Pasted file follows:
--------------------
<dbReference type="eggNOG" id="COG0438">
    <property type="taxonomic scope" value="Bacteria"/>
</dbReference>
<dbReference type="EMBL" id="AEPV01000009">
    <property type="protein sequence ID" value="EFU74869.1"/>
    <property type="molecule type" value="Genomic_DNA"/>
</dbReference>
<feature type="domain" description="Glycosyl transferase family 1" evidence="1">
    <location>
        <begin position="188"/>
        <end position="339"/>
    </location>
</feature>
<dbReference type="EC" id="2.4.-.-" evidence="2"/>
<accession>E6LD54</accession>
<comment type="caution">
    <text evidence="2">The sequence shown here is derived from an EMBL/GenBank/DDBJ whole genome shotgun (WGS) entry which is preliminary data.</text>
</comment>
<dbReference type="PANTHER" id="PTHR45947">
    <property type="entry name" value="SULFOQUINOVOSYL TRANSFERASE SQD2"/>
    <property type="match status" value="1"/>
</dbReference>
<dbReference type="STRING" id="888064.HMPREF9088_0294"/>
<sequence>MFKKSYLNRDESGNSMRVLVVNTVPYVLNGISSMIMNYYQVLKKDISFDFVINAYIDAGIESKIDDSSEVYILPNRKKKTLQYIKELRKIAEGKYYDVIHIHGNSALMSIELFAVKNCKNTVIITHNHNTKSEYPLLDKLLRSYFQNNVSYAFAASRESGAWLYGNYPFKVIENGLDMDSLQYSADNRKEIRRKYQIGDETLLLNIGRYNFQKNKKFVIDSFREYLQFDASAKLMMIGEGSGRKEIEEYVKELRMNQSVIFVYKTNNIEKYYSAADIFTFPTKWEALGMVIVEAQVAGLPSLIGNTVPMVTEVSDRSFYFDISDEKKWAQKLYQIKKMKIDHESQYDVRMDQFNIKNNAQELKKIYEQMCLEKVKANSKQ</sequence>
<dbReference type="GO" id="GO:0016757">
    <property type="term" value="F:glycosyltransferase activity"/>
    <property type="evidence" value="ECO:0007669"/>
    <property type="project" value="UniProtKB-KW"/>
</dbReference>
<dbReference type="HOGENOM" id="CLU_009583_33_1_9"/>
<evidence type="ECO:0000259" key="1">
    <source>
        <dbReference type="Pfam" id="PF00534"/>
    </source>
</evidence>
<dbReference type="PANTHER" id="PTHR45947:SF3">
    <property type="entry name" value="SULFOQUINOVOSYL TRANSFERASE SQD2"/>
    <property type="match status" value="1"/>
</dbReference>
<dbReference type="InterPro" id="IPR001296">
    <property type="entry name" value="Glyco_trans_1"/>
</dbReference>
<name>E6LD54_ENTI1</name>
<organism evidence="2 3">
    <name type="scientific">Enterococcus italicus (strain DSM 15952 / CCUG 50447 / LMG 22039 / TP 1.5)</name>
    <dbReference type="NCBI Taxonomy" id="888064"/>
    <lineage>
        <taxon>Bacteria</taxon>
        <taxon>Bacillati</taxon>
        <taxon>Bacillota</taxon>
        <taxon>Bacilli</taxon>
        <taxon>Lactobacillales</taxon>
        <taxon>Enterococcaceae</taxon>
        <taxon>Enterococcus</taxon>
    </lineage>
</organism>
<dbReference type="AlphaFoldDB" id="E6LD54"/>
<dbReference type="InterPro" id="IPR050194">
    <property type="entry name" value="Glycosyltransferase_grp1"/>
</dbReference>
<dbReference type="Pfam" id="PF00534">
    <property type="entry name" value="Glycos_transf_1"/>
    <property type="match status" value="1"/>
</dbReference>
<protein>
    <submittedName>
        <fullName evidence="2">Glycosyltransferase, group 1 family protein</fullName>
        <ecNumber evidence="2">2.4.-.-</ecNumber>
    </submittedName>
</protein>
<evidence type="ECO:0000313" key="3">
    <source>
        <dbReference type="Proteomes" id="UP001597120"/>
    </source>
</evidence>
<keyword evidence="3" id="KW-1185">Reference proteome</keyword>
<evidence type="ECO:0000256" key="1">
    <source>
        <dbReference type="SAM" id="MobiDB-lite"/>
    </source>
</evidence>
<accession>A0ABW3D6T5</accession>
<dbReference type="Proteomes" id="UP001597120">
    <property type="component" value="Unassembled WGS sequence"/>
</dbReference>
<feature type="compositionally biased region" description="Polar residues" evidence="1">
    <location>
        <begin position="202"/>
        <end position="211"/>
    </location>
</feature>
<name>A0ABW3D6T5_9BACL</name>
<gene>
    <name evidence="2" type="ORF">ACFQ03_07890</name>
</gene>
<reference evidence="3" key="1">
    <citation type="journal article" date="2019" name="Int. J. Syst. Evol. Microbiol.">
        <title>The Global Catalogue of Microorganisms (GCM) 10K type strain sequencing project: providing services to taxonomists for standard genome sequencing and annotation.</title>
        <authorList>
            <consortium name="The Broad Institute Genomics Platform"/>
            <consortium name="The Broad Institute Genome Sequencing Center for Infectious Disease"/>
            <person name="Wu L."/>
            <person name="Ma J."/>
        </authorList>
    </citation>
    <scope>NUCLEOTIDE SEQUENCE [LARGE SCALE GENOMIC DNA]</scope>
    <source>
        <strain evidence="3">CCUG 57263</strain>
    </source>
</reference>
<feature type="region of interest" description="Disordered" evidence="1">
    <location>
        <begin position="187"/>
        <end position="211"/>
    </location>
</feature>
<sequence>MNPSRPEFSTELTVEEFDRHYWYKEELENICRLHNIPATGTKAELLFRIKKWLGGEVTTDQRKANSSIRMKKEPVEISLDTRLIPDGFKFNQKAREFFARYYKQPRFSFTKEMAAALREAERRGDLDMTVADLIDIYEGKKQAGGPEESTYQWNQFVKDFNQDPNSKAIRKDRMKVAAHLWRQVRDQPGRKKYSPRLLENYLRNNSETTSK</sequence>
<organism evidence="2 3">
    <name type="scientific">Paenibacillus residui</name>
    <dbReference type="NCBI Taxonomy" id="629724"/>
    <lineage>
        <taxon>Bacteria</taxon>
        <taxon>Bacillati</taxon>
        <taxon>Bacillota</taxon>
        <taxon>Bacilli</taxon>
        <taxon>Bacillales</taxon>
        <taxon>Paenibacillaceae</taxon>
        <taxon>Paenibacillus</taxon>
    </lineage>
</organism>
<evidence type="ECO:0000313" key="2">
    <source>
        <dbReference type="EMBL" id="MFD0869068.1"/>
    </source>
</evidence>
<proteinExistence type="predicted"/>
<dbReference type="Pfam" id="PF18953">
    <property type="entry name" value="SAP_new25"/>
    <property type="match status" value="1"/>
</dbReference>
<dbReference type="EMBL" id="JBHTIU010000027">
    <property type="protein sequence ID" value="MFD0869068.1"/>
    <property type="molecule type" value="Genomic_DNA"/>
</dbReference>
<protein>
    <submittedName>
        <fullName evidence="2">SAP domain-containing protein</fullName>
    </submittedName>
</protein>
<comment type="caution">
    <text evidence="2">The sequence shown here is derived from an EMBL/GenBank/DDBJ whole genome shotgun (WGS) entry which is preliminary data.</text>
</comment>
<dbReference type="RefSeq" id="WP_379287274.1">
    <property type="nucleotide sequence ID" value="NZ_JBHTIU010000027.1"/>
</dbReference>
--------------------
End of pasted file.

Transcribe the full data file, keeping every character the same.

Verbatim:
<dbReference type="eggNOG" id="COG0438">
    <property type="taxonomic scope" value="Bacteria"/>
</dbReference>
<dbReference type="EMBL" id="AEPV01000009">
    <property type="protein sequence ID" value="EFU74869.1"/>
    <property type="molecule type" value="Genomic_DNA"/>
</dbReference>
<feature type="domain" description="Glycosyl transferase family 1" evidence="1">
    <location>
        <begin position="188"/>
        <end position="339"/>
    </location>
</feature>
<dbReference type="EC" id="2.4.-.-" evidence="2"/>
<accession>E6LD54</accession>
<comment type="caution">
    <text evidence="2">The sequence shown here is derived from an EMBL/GenBank/DDBJ whole genome shotgun (WGS) entry which is preliminary data.</text>
</comment>
<dbReference type="PANTHER" id="PTHR45947">
    <property type="entry name" value="SULFOQUINOVOSYL TRANSFERASE SQD2"/>
    <property type="match status" value="1"/>
</dbReference>
<dbReference type="STRING" id="888064.HMPREF9088_0294"/>
<sequence>MFKKSYLNRDESGNSMRVLVVNTVPYVLNGISSMIMNYYQVLKKDISFDFVINAYIDAGIESKIDDSSEVYILPNRKKKTLQYIKELRKIAEGKYYDVIHIHGNSALMSIELFAVKNCKNTVIITHNHNTKSEYPLLDKLLRSYFQNNVSYAFAASRESGAWLYGNYPFKVIENGLDMDSLQYSADNRKEIRRKYQIGDETLLLNIGRYNFQKNKKFVIDSFREYLQFDASAKLMMIGEGSGRKEIEEYVKELRMNQSVIFVYKTNNIEKYYSAADIFTFPTKWEALGMVIVEAQVAGLPSLIGNTVPMVTEVSDRSFYFDISDEKKWAQKLYQIKKMKIDHESQYDVRMDQFNIKNNAQELKKIYEQMCLEKVKANSKQ</sequence>
<dbReference type="GO" id="GO:0016757">
    <property type="term" value="F:glycosyltransferase activity"/>
    <property type="evidence" value="ECO:0007669"/>
    <property type="project" value="UniProtKB-KW"/>
</dbReference>
<dbReference type="HOGENOM" id="CLU_009583_33_1_9"/>
<evidence type="ECO:0000259" key="1">
    <source>
        <dbReference type="Pfam" id="PF00534"/>
    </source>
</evidence>
<dbReference type="PANTHER" id="PTHR45947:SF3">
    <property type="entry name" value="SULFOQUINOVOSYL TRANSFERASE SQD2"/>
    <property type="match status" value="1"/>
</dbReference>
<dbReference type="InterPro" id="IPR001296">
    <property type="entry name" value="Glyco_trans_1"/>
</dbReference>
<name>E6LD54_ENTI1</name>
<organism evidence="2 3">
    <name type="scientific">Enterococcus italicus (strain DSM 15952 / CCUG 50447 / LMG 22039 / TP 1.5)</name>
    <dbReference type="NCBI Taxonomy" id="888064"/>
    <lineage>
        <taxon>Bacteria</taxon>
        <taxon>Bacillati</taxon>
        <taxon>Bacillota</taxon>
        <taxon>Bacilli</taxon>
        <taxon>Lactobacillales</taxon>
        <taxon>Enterococcaceae</taxon>
        <taxon>Enterococcus</taxon>
    </lineage>
</organism>
<dbReference type="AlphaFoldDB" id="E6LD54"/>
<dbReference type="InterPro" id="IPR050194">
    <property type="entry name" value="Glycosyltransferase_grp1"/>
</dbReference>
<dbReference type="Pfam" id="PF00534">
    <property type="entry name" value="Glycos_transf_1"/>
    <property type="match status" value="1"/>
</dbReference>
<protein>
    <submittedName>
        <fullName evidence="2">Glycosyltransferase, group 1 family protein</fullName>
        <ecNumber evidence="2">2.4.-.-</ecNumber>
    </submittedName>
</protein>
<evidence type="ECO:0000313" key="3">
    <source>
        <dbReference type="Proteomes" id="UP001597120"/>
    </source>
</evidence>
<keyword evidence="3" id="KW-1185">Reference proteome</keyword>
<evidence type="ECO:0000256" key="1">
    <source>
        <dbReference type="SAM" id="MobiDB-lite"/>
    </source>
</evidence>
<accession>A0ABW3D6T5</accession>
<dbReference type="Proteomes" id="UP001597120">
    <property type="component" value="Unassembled WGS sequence"/>
</dbReference>
<feature type="compositionally biased region" description="Polar residues" evidence="1">
    <location>
        <begin position="202"/>
        <end position="211"/>
    </location>
</feature>
<name>A0ABW3D6T5_9BACL</name>
<gene>
    <name evidence="2" type="ORF">ACFQ03_07890</name>
</gene>
<reference evidence="3" key="1">
    <citation type="journal article" date="2019" name="Int. J. Syst. Evol. Microbiol.">
        <title>The Global Catalogue of Microorganisms (GCM) 10K type strain sequencing project: providing services to taxonomists for standard genome sequencing and annotation.</title>
        <authorList>
            <consortium name="The Broad Institute Genomics Platform"/>
            <consortium name="The Broad Institute Genome Sequencing Center for Infectious Disease"/>
            <person name="Wu L."/>
            <person name="Ma J."/>
        </authorList>
    </citation>
    <scope>NUCLEOTIDE SEQUENCE [LARGE SCALE GENOMIC DNA]</scope>
    <source>
        <strain evidence="3">CCUG 57263</strain>
    </source>
</reference>
<feature type="region of interest" description="Disordered" evidence="1">
    <location>
        <begin position="187"/>
        <end position="211"/>
    </location>
</feature>
<sequence>MNPSRPEFSTELTVEEFDRHYWYKEELENICRLHNIPATGTKAELLFRIKKWLGGEVTTDQRKANSSIRMKKEPVEISLDTRLIPDGFKFNQKAREFFARYYKQPRFSFTKEMAAALREAERRGDLDMTVADLIDIYEGKKQAGGPEESTYQWNQFVKDFNQDPNSKAIRKDRMKVAAHLWRQVRDQPGRKKYSPRLLENYLRNNSETTSK</sequence>
<organism evidence="2 3">
    <name type="scientific">Paenibacillus residui</name>
    <dbReference type="NCBI Taxonomy" id="629724"/>
    <lineage>
        <taxon>Bacteria</taxon>
        <taxon>Bacillati</taxon>
        <taxon>Bacillota</taxon>
        <taxon>Bacilli</taxon>
        <taxon>Bacillales</taxon>
        <taxon>Paenibacillaceae</taxon>
        <taxon>Paenibacillus</taxon>
    </lineage>
</organism>
<evidence type="ECO:0000313" key="2">
    <source>
        <dbReference type="EMBL" id="MFD0869068.1"/>
    </source>
</evidence>
<proteinExistence type="predicted"/>
<dbReference type="Pfam" id="PF18953">
    <property type="entry name" value="SAP_new25"/>
    <property type="match status" value="1"/>
</dbReference>
<dbReference type="EMBL" id="JBHTIU010000027">
    <property type="protein sequence ID" value="MFD0869068.1"/>
    <property type="molecule type" value="Genomic_DNA"/>
</dbReference>
<protein>
    <submittedName>
        <fullName evidence="2">SAP domain-containing protein</fullName>
    </submittedName>
</protein>
<comment type="caution">
    <text evidence="2">The sequence shown here is derived from an EMBL/GenBank/DDBJ whole genome shotgun (WGS) entry which is preliminary data.</text>
</comment>
<dbReference type="RefSeq" id="WP_379287274.1">
    <property type="nucleotide sequence ID" value="NZ_JBHTIU010000027.1"/>
</dbReference>